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Colleen Nossavage knows early diagnosis is key to beating breast cancer

Colleen Nossavage of Lewiston, N.Y., received the Love Award from the Susan G. Komen Foundation's Western New York affiliate.

Colleen Nossavage of Lewiston, N.Y., received the Love Award from the Susan G. Komen Foundation's Western New York affiliate.

Promoting breast cancer awareness  is Colleen Nossavage's mission.

Nossavage has two grandmothers, a great aunt and a mother who had breast cancer. Her mother is a 23-year survivor. Nossavage knows her own risk and wants others to be aware of the risks of breast cancer.

The 47-year-old Lewiston resident recently received the Love Award from the Susan G. Komen Foundation at its 15th annual survivors’ luncheon for her tireless efforts to promote the WNY Race for the Cure and her dedication to the Komen mission.

“I work hard for Komen because I want everyone to know their risk and get screened. Breast cancer does not have to take a life – early diagnosis and the best treatments equal survival,” said Nossavage, who points to her own mother’s early diagnosis.

Her mission takes on a special urgency during October, which is Breast Cancer Awareness month, but Nossavage said women should be aware every month.

Nossavage is the station and community coordinator at WGRZ-TV and has participated in the WNY Race for the Cure every year since the first race in 2001. She is a longtime member of the Komen board of directors and served as board president from 2011-13. She served on the race committee, public policy committee, community engagement committee, PR committee and currently serves as chairman of the grants committee.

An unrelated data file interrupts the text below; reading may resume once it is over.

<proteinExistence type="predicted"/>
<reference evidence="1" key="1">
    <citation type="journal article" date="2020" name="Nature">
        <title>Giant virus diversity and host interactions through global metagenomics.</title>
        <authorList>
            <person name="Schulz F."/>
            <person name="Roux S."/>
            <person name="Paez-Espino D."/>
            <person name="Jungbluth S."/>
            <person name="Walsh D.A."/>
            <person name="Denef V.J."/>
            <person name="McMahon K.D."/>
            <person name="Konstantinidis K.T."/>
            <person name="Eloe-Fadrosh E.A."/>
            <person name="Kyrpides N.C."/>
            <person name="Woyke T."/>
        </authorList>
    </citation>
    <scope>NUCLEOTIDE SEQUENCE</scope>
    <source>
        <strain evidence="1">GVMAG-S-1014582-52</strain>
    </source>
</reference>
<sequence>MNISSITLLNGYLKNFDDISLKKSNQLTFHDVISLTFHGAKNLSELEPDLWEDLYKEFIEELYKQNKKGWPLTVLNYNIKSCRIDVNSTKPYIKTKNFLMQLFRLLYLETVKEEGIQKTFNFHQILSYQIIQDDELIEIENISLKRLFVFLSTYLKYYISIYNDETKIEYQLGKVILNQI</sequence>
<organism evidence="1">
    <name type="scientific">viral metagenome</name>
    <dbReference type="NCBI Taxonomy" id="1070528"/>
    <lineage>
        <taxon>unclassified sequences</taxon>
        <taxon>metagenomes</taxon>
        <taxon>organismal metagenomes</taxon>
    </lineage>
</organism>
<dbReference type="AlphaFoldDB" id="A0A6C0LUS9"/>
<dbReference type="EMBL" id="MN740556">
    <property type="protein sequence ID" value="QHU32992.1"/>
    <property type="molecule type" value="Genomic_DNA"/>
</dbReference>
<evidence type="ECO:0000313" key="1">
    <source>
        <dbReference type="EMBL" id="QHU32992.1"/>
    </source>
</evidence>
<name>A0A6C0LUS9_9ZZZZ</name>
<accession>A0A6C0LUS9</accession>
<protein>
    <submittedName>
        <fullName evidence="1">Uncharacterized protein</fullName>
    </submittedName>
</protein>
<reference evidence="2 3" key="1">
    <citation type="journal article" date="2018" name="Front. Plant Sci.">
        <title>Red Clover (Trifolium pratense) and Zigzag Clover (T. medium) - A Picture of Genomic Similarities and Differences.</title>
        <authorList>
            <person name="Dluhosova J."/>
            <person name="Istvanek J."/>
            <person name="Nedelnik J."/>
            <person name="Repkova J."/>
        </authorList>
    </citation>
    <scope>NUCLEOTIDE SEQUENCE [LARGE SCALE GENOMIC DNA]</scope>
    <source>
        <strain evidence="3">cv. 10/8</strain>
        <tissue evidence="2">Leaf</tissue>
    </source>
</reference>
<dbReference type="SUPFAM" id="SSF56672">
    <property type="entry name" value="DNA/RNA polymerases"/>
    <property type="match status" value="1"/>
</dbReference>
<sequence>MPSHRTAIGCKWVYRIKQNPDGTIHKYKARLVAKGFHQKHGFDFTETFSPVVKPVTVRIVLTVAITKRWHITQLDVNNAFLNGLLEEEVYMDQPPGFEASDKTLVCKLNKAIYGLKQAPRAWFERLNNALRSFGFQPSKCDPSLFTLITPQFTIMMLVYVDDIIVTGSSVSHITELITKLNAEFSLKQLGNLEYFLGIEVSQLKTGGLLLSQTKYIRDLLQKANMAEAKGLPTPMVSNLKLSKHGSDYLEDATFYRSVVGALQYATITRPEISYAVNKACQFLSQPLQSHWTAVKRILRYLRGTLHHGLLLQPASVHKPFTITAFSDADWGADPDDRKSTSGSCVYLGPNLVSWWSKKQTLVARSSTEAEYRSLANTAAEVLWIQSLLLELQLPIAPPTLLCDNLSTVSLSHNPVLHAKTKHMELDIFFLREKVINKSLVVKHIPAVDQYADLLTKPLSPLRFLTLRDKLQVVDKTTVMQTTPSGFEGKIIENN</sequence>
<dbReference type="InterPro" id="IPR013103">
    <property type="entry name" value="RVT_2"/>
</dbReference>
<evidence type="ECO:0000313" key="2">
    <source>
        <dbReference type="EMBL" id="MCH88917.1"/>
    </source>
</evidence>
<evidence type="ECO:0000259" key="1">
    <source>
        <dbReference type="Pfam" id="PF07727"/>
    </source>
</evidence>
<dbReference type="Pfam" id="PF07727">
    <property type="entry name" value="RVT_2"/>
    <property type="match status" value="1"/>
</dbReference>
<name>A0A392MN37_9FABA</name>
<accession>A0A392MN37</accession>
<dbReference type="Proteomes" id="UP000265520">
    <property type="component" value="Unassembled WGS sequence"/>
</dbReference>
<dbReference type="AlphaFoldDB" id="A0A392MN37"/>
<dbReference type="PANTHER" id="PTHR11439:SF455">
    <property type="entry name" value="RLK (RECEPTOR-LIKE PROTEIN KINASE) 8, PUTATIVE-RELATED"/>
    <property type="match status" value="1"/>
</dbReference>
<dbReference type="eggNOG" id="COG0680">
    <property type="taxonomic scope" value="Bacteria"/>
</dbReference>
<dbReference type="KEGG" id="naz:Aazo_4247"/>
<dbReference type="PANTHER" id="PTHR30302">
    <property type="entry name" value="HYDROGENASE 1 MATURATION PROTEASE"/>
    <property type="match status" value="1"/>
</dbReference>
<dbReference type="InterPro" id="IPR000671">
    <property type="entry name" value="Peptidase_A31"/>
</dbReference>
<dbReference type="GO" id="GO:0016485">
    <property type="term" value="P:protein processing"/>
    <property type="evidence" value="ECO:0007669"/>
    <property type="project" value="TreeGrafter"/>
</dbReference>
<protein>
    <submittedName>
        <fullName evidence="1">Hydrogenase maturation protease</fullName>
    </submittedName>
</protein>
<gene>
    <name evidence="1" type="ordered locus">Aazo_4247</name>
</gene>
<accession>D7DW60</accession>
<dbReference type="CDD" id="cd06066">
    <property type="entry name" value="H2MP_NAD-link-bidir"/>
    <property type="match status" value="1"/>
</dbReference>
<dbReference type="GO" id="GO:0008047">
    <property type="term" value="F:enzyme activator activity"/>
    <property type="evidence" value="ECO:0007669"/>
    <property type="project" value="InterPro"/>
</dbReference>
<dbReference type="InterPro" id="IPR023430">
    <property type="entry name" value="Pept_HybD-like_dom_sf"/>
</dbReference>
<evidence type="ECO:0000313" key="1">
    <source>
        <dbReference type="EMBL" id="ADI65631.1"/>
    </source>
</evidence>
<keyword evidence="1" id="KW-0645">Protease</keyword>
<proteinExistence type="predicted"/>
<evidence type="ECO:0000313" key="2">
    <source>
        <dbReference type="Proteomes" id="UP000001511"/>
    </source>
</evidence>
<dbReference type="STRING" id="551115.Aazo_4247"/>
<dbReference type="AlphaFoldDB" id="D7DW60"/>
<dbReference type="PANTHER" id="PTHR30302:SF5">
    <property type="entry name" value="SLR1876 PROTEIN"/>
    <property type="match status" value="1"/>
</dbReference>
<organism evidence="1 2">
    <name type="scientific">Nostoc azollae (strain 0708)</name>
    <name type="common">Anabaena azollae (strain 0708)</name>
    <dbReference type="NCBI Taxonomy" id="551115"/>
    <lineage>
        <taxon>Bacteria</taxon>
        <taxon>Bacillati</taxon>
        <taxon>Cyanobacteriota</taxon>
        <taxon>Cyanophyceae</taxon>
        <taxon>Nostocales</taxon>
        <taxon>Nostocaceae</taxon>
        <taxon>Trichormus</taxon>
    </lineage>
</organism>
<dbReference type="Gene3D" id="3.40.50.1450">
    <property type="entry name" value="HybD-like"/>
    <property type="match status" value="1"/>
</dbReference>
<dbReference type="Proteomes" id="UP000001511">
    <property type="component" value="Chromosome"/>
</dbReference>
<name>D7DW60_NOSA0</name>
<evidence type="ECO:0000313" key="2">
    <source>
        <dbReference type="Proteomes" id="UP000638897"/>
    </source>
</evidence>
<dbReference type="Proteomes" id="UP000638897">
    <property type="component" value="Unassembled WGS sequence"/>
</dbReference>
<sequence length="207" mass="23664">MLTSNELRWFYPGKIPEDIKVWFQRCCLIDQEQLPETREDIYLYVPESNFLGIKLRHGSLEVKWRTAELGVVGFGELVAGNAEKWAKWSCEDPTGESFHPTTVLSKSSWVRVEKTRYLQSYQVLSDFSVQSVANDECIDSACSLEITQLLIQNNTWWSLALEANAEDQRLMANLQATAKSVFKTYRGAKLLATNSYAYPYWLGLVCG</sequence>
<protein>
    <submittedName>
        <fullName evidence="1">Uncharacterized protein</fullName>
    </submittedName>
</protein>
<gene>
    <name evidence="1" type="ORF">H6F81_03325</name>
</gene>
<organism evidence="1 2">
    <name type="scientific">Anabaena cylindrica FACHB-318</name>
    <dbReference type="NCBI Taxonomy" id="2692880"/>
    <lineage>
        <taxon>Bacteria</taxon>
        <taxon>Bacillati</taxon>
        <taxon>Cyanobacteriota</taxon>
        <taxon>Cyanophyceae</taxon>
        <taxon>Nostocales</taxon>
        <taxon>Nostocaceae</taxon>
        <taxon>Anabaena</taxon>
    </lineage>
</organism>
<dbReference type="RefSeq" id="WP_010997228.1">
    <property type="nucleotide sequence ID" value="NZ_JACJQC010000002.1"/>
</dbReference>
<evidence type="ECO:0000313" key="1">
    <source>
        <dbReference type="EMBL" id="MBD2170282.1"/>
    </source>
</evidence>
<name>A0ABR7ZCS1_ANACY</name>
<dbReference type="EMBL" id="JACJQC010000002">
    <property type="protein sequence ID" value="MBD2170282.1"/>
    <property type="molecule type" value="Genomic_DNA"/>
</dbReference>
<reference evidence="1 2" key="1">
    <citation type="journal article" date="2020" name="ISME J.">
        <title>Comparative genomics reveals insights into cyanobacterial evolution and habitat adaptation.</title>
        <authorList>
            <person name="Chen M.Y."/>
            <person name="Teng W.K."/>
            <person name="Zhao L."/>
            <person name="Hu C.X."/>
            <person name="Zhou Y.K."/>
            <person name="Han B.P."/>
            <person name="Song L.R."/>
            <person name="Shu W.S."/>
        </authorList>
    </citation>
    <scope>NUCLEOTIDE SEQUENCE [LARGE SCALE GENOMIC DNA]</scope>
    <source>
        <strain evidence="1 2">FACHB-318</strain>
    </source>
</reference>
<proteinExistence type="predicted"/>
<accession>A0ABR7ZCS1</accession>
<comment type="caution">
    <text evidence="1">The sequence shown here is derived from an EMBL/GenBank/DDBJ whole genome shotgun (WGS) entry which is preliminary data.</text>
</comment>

She is the mother of four, three boys and a girl, who along with her husband, David, volunteer or race with her, she said. Her mother comes as well.

"It reminds her after 23 years of what she went through," said Nossavage. "How fragile life is."

The Komen’s Love Award is given to a volunteer, like Nossavage, who has also volunteered with the Lewiston-Porter PTA, was a soccer coach for the Niagara Police Athletic League and helped the Kids Escaping Drugs program.

Other honorees at the Survivor Luncheon on Oct. 8 were Dr. Saif Soniwala of Soniwala Hemotology Oncology Associates in Williamsville, who was given the Hope Award, which is awarded to a breast health professional who conducts research in the field; and Kathy Kowal of Buffalo, the winner of the Faith Award, given to a breast cancer survivor who advocates in the community for support, screening or treatment and works to empower other women.

Tell me about the Komen Foundation recognition?

I’m a kind of behind-the-scenes person, but it is truly an honor. I love this organization and it was a no-brainer to be involved.

What does the Susan G. Komen Foundation do?

The Western New York chapter is 14 going on 15 years old, but the national organization itself is 32 years old. They have affiliates across the globe. It started in Western New York with a group of volunteers that saw a need. The Race for the Cure is Susan G. Komen Foundation's signature event – a national race series. It was one of the first ones.

How did you get involved?

I started off pretty simple. I was a runner. I would run different 5k races every year. My sister and I would take part in as many as we could, and when I found out Race for the Cure was coming here I participated as a runner. It just so happened that I work at Channel 2 and they were a sponsor of the race. It grew from there.

You also said you have a family history of breast cancer.